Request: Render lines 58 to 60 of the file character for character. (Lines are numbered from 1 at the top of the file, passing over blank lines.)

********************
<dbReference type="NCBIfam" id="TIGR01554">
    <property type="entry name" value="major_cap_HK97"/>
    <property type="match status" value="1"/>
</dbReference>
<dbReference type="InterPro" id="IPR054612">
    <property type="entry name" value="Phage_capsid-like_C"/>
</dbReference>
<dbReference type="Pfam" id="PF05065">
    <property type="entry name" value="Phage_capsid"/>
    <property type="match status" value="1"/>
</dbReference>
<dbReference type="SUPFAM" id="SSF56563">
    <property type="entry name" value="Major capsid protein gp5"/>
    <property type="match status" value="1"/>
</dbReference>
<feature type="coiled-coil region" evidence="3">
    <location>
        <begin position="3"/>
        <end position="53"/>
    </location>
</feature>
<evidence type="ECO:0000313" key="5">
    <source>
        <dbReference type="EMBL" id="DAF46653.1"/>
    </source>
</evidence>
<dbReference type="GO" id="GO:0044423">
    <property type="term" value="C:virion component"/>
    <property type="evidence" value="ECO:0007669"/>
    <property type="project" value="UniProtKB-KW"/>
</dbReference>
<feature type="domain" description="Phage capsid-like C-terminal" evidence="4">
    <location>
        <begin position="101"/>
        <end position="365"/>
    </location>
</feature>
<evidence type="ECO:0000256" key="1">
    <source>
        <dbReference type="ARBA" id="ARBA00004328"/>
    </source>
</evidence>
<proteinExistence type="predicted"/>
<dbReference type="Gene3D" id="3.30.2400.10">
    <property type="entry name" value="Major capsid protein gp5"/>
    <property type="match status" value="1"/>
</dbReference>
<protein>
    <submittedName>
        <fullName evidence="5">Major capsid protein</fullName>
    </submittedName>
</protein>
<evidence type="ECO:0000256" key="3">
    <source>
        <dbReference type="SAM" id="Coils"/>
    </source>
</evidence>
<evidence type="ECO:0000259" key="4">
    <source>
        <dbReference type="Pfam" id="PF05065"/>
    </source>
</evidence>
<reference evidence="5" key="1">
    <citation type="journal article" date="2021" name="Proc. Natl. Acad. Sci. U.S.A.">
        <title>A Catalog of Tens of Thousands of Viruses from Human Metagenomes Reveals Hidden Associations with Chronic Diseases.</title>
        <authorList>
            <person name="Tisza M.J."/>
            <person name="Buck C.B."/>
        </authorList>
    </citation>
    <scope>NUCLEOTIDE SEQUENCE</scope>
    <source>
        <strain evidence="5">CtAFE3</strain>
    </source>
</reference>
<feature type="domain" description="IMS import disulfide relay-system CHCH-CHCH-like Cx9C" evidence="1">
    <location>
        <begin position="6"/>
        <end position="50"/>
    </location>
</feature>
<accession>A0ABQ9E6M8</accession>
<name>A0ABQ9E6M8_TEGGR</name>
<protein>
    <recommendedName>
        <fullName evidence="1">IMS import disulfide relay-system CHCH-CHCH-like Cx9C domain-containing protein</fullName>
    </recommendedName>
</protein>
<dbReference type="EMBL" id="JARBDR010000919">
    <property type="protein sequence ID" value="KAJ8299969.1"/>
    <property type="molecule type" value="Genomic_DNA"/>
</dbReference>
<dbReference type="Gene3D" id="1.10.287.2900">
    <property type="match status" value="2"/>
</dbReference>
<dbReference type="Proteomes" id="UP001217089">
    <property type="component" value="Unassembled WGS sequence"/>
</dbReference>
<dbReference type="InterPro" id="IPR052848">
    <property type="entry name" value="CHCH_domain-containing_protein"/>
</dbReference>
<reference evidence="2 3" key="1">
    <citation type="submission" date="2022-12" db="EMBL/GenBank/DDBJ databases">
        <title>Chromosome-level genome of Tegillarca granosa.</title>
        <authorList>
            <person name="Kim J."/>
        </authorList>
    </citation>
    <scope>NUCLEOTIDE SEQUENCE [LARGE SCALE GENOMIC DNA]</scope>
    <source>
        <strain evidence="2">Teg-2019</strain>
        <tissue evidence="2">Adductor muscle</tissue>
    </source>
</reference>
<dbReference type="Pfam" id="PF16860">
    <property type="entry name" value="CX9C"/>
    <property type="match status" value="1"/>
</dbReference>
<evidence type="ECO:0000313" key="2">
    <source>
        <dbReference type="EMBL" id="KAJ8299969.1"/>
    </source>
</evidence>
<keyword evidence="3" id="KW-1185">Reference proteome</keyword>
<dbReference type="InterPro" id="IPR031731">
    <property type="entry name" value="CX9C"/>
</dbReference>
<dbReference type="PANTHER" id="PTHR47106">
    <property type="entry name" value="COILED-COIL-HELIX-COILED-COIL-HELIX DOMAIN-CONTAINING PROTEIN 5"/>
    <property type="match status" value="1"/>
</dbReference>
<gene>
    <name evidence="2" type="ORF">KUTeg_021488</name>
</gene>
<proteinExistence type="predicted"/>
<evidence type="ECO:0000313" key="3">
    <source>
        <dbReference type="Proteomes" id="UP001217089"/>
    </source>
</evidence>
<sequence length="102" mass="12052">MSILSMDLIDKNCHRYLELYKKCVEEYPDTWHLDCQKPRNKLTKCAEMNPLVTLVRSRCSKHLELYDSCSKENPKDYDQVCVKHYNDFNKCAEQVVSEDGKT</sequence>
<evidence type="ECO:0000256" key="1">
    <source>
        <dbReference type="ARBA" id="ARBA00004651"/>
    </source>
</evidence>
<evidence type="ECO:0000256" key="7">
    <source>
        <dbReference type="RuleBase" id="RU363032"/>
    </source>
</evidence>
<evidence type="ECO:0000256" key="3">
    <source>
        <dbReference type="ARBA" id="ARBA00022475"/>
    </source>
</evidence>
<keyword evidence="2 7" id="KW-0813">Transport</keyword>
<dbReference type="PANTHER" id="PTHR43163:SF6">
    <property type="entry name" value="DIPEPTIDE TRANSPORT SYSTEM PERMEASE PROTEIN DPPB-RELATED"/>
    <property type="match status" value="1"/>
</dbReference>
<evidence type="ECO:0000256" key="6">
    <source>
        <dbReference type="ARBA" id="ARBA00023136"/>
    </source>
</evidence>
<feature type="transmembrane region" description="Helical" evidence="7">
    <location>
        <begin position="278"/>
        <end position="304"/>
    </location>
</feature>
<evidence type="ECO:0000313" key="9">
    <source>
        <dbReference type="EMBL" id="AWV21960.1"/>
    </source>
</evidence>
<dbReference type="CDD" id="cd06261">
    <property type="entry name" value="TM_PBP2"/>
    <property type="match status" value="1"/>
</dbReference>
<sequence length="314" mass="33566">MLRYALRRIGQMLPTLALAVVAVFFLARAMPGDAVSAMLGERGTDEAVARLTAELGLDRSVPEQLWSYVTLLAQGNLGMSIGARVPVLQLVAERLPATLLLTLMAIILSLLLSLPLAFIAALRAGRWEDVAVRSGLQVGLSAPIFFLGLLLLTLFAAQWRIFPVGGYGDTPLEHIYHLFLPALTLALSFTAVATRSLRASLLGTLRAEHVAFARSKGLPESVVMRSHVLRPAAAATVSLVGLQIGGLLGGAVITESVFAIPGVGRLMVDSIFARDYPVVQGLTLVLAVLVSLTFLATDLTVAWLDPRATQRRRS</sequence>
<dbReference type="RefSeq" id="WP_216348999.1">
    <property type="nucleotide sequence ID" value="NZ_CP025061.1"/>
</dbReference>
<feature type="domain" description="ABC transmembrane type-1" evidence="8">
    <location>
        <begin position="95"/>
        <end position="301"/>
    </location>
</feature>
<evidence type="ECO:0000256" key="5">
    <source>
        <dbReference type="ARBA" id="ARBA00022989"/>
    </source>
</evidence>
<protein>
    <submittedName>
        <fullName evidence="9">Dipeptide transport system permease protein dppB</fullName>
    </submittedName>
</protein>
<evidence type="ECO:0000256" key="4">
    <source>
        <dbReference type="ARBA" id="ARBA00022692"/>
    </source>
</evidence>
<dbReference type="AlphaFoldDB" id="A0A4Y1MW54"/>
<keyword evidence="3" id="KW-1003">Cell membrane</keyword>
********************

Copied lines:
<evidence type="ECO:0000259" key="4">
    <source>
        <dbReference type="Pfam" id="PF05065"/>